Nano-miniature connector challenges
As we’ve learned from past endeavors, regardless of the industry, new challenges arise with each new technological trend, and nano-miniature connectors are no different. The main reason is that old standards no longer apply. Simultaneously, “comfort” connectors such as MIL-38999 circulars and D-Subs are just too big. Some MIL-83513 Micro Ds are becoming too large in some in-stances, as connectors themselves are becoming the limiting factor in UAV-related applications.

Aside from the size and weight challenges mentioned, there are countless other factors at play today. The overall environment – and specifically environmental protection – is a major focus when developing miniature connectors. Engineers often compare this challenge to finding a needle in a haystack, and although difficult, solving this challenge is not impossible. Most cables designed for transmission of electrical power or high-voltage signals are relatively unaffected by EMI. However, nano-sized cables (generally consisting of 30 AWG wires or smaller) are rarely designed in with the intention of transmitting high power, but rather Low Voltage Data Signaling (LVDS). This issue is requiring many UAV manufacturers to physically require Electromagnetic Pulse Protection (EMP). Designing against EMP is basically the same as designing against EMI, and that generally starts with the physical cable used versus the nano-connector in question.

The first line of defense is generally twisted pairs. Twisted pair cable is good for transferring balanced differential signals, and the process itself dates back to the early days of telegraph and radio. However, if twisted pairs aren’t cutting it, the next step is to physically shield the wire bundle. Yesterday’s technology had engineers believing that the best cable shields for EMI were solid materials such as conduit; however, within the UAV market where lightweight solutions are vital, metal braided shields can be used effectively to keep the size and weight down. In fact, with cabling now carrying more LVDS than ever before, proper shielding has never been more important if the integrity of the transmitted data is to be consistently maintained. The most common method of shielding nano-connectors against EMI is to physically enclose the cable in a tightly woven metal braid comprised of wire strands, which is then terminated at one or both ends of the cable depending on the assembly in question.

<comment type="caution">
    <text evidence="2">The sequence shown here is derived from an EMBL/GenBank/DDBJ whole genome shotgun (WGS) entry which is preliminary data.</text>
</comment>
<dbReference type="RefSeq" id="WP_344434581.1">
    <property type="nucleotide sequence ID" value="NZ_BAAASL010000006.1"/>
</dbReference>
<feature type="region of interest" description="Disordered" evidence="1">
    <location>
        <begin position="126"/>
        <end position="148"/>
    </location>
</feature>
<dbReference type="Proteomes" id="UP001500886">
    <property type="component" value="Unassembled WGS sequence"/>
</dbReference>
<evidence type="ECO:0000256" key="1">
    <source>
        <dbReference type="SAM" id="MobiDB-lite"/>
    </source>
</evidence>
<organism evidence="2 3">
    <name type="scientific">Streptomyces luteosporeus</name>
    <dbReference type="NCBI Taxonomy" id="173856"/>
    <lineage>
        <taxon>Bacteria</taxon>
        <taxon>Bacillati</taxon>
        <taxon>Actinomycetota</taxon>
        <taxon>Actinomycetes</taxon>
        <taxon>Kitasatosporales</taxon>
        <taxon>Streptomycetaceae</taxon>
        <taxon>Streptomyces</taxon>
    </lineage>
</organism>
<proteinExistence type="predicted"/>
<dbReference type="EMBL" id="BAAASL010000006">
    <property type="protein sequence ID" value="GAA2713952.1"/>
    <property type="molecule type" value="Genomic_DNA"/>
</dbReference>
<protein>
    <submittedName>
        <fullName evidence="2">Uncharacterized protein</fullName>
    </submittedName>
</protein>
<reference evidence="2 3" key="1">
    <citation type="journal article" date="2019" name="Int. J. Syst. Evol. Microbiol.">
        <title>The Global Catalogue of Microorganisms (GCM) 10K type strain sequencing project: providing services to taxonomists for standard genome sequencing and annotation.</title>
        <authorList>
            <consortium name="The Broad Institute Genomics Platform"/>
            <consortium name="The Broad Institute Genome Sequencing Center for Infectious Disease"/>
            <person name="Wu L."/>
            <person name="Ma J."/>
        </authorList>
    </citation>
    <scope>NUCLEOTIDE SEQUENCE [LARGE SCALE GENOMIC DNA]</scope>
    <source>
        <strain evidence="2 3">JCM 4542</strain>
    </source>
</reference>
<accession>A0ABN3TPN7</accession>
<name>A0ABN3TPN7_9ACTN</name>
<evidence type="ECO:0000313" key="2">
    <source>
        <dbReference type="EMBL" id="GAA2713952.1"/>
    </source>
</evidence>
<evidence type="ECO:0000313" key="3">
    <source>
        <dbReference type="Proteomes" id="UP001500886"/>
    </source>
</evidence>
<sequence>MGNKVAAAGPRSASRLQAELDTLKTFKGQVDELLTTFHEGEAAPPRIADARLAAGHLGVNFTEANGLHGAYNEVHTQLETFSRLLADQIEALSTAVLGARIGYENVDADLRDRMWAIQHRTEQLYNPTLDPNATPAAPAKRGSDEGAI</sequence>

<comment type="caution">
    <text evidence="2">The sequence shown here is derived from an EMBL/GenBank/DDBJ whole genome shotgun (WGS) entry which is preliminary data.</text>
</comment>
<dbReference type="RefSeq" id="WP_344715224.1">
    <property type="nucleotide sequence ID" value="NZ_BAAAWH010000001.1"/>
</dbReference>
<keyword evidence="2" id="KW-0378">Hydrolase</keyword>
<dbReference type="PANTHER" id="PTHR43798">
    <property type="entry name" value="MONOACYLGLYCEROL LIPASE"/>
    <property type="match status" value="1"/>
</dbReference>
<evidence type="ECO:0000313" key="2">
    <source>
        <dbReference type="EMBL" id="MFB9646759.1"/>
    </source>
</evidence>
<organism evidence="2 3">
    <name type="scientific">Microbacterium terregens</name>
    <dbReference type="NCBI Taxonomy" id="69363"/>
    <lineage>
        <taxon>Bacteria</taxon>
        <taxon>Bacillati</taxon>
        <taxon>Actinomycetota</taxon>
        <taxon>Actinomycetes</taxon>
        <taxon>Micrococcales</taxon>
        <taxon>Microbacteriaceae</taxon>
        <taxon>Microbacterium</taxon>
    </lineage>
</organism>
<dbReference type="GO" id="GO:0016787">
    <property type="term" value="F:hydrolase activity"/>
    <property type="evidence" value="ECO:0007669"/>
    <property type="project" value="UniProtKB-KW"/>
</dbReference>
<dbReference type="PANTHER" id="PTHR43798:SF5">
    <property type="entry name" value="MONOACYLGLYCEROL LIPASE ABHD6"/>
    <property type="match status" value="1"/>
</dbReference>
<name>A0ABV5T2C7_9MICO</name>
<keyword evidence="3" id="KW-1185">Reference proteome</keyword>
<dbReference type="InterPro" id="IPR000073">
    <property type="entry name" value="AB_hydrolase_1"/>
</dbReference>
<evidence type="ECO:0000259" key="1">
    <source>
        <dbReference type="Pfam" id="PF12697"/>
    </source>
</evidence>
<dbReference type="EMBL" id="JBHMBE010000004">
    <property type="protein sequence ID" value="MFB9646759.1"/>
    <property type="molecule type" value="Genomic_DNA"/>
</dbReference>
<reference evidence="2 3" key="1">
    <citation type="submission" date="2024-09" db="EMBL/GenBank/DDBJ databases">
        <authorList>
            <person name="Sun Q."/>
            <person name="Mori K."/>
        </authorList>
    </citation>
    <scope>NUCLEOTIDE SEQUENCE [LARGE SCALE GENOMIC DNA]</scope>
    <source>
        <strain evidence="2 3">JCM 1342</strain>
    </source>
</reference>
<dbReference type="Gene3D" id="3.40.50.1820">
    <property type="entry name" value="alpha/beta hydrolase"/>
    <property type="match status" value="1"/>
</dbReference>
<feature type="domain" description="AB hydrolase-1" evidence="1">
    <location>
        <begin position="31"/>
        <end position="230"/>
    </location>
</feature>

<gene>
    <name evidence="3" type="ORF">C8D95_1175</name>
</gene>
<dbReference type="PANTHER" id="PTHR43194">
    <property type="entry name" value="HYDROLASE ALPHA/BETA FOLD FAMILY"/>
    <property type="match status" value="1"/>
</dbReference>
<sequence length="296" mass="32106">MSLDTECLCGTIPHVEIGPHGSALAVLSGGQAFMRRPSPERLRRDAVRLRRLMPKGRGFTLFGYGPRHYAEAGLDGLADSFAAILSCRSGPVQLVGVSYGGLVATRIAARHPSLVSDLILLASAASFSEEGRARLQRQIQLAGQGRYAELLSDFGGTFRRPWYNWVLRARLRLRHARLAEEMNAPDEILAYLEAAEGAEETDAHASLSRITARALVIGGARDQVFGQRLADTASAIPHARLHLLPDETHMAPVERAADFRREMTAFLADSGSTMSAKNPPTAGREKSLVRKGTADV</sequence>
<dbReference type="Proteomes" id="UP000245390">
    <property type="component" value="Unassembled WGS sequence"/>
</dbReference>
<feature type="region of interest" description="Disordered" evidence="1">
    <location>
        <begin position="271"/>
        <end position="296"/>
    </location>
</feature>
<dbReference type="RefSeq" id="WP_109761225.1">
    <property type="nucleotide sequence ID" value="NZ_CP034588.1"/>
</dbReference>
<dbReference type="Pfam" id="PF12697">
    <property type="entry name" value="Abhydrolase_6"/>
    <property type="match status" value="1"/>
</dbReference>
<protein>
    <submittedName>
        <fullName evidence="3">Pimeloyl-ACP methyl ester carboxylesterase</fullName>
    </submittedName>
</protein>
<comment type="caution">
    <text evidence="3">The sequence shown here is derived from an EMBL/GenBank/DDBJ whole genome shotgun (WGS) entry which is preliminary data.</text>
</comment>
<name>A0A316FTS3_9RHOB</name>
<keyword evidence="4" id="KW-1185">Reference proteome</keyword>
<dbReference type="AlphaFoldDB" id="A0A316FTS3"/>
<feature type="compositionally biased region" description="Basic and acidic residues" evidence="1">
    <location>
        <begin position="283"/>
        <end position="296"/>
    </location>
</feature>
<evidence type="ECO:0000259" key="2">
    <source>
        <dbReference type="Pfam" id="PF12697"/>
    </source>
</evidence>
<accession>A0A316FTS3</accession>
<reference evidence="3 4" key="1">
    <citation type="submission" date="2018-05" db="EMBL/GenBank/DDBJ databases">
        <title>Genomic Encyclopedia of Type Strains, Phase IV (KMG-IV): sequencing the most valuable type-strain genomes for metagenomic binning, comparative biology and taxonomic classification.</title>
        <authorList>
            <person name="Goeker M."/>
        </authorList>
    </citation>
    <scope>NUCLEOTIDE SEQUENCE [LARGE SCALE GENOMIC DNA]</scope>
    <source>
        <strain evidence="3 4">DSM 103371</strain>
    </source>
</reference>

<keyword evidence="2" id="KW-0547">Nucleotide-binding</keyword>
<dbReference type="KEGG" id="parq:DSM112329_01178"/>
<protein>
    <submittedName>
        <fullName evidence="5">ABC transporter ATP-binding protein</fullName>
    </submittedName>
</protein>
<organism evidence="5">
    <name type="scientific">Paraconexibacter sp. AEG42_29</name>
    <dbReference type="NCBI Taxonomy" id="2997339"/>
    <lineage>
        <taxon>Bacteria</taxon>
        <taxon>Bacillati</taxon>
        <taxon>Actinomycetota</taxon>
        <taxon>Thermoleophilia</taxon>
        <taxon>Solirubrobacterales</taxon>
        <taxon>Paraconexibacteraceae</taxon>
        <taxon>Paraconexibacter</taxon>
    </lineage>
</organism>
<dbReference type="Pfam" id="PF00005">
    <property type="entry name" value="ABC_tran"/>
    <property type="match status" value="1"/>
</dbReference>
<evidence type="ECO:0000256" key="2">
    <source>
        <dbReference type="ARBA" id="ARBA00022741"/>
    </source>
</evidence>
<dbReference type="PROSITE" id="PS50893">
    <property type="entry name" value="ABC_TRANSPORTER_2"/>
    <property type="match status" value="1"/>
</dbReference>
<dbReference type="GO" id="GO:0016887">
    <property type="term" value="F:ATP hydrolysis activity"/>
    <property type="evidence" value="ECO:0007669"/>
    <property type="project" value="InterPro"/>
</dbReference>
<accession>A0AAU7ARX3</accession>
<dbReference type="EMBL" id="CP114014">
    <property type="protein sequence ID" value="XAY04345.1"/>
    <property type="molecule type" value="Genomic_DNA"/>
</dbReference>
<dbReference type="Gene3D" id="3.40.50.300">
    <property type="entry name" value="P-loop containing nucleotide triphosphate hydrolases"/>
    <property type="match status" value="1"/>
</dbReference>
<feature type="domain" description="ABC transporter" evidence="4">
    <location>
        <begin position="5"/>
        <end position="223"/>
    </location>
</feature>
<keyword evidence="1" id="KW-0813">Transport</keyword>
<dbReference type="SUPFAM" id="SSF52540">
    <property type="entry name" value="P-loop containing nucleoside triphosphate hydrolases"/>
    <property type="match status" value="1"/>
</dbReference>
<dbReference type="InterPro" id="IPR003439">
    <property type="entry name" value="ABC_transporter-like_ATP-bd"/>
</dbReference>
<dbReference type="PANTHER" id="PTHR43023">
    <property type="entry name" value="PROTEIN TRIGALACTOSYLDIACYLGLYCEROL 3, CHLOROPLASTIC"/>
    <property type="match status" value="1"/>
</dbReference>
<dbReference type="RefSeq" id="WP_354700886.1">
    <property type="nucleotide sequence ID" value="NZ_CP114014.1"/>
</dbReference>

Best results are generally found when the metal braid can be physically terminated to a backshell. If this is indeed the preference, designers must ensure the shield has a clean metal-to-metal contact with the backshell, as continuity is an extremely important factor relating to EMP/EMI protection. Ideally, a 360-degree circumferential mechanical bond between the shield and the connector’s backshell should be present; this can be achieved using a standard band-it clamp or via a soldering process. A variety of backshell configurations is available specifically for nano-miniature connectors. Designers can select from straight or angled options depending on the application.

Nano-miniature connectors enhance military UAVs
Nano-miniature connectors are helping the military UAV industry to overcome its ubiquitous challenges of electronics size and weight, and providing rugged protection against harsh environments and landings. Helping to prolong UAV flight times and ensure and maintain data transmission integrity in half the footprint of traditional connectors, these connectors are available with temperature ranges as wide as -55 to +200 degrees Celsius in single and dual-row configurations up to 85 contacts. Jackscrew hardware is typical; however, tool-free “latching” versions are available as well. Nano-miniature connectors are also available in environmentally sealed circular configurations as provided by Omnetics’ Nano 360 series. Regardless of the shape, these nano-miniature connectors can be manufactured with flying leads, as jumper assemblies, or as custom harnesses with multiple connectors involved.


Derek Hunt is an Application Specialist for eight years at Omnetics Connector Corporation, where he is responsible for designing and maintaining new and existing business opportunities within Omnetics Connector Corporation in the continental U.S. He graduated from the University of Minnesota, Mankato in 2002 with degrees in Speech Communication and Business Administration. He can be contacted at dhunt@Omnetics.com.